US Commander in Talks With Pakistani Army Chief to Reopen Supply Routes

So far, Islamabad has stood its ground in denying US access to its territory

The top U.S. commander in Afghanistan met with Pakistan’s army chief Saturday in talks suspected of being aimed at reopening NATO supply routes to Afghanistan through Pakistan which have been totally closed after U.S. warplanes accidentally bombed a Pakistani outpost needlessly killing 24 soldiers.

The relationship between Washington and Islamabad has deteriorated significantly in the past six months. The Pakistani Parliament last month passed a resolution declaring that all U.S. drone strikes into Pakistani territory stop immediately (the U.S. has ignored this demand), that no infiltration of any U.S. troops will be tolerated, and that supply routes will never be reopened.

But some say the talks between U.S. Gen. John Allen and Pakistani army chief Gen. Ashfaq Parvez Kayani indicates the relationship is being ameliorated. Washington has been lobbying hard to get the supply routes to Afghanistan reopened and Islamabad may be vying to get increased aid which the U.S. promised if Pakistan complies.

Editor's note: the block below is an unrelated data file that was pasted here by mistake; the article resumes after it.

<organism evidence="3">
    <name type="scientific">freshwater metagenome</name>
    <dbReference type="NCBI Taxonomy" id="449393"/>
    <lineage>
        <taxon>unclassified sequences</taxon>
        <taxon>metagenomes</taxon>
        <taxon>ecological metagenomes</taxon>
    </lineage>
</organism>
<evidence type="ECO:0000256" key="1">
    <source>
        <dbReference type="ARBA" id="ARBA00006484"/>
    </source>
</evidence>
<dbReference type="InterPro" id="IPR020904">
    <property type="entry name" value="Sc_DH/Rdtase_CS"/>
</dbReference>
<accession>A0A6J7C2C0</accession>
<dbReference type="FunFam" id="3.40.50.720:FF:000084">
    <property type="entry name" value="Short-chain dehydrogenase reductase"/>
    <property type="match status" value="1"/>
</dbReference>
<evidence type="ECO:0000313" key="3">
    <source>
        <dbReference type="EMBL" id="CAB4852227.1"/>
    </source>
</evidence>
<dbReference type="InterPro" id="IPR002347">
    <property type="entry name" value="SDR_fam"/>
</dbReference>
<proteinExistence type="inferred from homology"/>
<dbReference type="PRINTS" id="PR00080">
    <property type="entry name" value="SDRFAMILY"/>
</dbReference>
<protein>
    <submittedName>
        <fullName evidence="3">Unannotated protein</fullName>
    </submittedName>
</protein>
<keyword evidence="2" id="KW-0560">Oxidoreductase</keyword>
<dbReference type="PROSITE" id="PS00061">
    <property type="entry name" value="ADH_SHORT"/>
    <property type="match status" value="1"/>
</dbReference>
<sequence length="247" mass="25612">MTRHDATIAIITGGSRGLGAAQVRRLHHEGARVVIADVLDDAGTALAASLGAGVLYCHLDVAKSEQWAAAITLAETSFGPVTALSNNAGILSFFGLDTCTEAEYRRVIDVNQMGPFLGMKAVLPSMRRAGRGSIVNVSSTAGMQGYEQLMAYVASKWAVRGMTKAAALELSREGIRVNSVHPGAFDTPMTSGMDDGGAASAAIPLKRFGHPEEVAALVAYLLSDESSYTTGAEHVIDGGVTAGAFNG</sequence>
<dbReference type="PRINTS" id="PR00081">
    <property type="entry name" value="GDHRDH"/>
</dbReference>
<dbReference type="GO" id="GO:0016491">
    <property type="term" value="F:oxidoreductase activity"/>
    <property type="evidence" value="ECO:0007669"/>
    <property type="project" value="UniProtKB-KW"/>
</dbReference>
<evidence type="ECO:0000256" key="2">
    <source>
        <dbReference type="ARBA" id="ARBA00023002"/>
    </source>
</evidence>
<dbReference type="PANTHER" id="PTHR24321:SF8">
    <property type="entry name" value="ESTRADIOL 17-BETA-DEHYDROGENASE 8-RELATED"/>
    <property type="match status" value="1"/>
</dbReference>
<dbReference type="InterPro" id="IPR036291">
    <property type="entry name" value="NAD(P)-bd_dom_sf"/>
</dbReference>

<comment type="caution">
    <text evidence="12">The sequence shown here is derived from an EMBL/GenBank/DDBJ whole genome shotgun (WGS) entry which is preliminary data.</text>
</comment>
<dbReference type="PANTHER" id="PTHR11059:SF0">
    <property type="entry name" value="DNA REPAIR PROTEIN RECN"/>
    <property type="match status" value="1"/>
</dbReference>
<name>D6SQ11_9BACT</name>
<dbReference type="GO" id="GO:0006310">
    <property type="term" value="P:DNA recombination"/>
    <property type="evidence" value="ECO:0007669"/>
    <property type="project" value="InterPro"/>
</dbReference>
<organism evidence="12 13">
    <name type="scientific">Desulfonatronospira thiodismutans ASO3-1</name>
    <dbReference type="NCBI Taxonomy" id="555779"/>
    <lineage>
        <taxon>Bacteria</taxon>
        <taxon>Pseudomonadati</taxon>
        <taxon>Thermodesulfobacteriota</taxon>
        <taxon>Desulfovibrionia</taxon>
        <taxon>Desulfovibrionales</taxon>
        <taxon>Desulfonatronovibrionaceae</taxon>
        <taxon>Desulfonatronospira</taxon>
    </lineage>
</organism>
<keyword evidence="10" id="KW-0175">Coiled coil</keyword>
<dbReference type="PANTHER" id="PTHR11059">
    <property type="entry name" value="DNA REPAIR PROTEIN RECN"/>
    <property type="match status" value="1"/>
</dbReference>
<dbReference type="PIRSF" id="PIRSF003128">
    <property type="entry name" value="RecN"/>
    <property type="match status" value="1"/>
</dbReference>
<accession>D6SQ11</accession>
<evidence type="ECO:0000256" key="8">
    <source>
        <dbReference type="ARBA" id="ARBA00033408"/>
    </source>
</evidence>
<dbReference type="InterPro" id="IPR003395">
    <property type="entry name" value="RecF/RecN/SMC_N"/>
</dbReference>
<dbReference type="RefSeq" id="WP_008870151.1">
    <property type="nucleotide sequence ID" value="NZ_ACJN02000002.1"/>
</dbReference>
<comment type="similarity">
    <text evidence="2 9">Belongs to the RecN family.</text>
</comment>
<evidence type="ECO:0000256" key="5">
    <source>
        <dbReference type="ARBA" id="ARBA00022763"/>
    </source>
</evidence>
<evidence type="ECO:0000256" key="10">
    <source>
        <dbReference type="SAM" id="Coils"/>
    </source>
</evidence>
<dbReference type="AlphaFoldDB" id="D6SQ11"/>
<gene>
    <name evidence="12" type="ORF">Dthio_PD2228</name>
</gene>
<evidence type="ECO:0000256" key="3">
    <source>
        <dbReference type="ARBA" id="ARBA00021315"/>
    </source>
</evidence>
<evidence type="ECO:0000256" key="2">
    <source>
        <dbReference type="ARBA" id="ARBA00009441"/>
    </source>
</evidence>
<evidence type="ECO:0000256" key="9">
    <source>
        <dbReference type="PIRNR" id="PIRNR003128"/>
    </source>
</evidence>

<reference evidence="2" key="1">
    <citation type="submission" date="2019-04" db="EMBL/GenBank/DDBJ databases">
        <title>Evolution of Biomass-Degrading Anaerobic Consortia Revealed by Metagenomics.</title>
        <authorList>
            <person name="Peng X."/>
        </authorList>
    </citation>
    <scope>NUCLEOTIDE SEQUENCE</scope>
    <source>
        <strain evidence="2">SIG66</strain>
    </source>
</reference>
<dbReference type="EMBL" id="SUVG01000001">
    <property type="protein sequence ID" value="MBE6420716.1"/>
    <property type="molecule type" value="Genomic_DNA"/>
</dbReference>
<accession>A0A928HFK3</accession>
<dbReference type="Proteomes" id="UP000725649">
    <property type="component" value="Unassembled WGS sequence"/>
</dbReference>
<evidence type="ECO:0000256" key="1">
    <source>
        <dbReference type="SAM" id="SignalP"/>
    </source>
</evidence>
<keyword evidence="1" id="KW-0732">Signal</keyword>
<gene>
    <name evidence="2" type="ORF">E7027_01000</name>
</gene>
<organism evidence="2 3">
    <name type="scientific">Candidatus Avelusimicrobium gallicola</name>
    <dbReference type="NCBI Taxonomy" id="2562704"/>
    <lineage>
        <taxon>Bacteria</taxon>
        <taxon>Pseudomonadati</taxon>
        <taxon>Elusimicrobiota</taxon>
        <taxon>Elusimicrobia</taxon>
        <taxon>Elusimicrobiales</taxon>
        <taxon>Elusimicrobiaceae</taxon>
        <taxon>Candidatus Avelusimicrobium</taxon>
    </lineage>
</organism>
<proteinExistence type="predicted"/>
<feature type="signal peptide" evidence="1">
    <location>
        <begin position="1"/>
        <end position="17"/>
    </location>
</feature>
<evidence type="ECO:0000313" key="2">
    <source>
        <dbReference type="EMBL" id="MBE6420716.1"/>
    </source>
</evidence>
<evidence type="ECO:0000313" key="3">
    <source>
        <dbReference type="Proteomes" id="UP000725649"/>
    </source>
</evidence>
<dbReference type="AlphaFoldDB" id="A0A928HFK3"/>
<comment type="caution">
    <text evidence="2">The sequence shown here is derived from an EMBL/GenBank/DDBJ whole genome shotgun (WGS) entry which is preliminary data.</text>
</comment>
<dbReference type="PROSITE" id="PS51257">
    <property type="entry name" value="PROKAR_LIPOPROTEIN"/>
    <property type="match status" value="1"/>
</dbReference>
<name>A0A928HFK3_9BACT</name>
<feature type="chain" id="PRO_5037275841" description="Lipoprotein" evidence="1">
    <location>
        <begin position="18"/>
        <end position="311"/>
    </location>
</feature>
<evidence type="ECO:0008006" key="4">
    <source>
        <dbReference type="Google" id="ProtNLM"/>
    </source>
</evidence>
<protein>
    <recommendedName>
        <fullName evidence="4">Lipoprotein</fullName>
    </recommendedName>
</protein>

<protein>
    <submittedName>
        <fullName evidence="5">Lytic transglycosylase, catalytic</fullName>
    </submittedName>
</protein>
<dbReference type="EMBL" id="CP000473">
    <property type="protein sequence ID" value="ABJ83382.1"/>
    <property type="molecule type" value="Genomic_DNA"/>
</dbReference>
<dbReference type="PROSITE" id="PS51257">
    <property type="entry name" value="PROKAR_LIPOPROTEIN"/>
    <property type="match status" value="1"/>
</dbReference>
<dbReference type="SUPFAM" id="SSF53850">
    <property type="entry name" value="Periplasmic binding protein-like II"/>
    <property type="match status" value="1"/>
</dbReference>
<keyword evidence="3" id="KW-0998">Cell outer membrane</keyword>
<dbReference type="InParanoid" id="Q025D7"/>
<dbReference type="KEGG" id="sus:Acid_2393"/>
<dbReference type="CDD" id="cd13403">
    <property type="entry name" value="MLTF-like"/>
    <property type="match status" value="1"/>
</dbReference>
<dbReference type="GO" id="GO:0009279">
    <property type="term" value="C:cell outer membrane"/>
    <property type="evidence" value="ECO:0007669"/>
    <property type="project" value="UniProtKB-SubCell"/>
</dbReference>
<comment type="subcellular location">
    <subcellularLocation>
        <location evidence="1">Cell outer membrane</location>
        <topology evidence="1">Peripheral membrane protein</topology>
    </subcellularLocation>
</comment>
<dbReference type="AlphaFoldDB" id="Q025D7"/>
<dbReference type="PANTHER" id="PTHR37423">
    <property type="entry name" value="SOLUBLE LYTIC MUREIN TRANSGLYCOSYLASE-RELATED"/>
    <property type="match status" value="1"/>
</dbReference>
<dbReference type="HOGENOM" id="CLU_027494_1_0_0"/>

Washington is also dangling an invitation to the NATO summit on Afghanistan in Chicago on May 20-21 as a carrot if Islamabad agrees to reopen the routes.

High-level talks will continue into next week, including one with the Cabinet and another with the defense committee of the Cabinet, which includes the head of the Pakistan army and its powerful intelligence arm, the ISI.

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Author: John Glaser

John Glaser writes for Antiwar.com.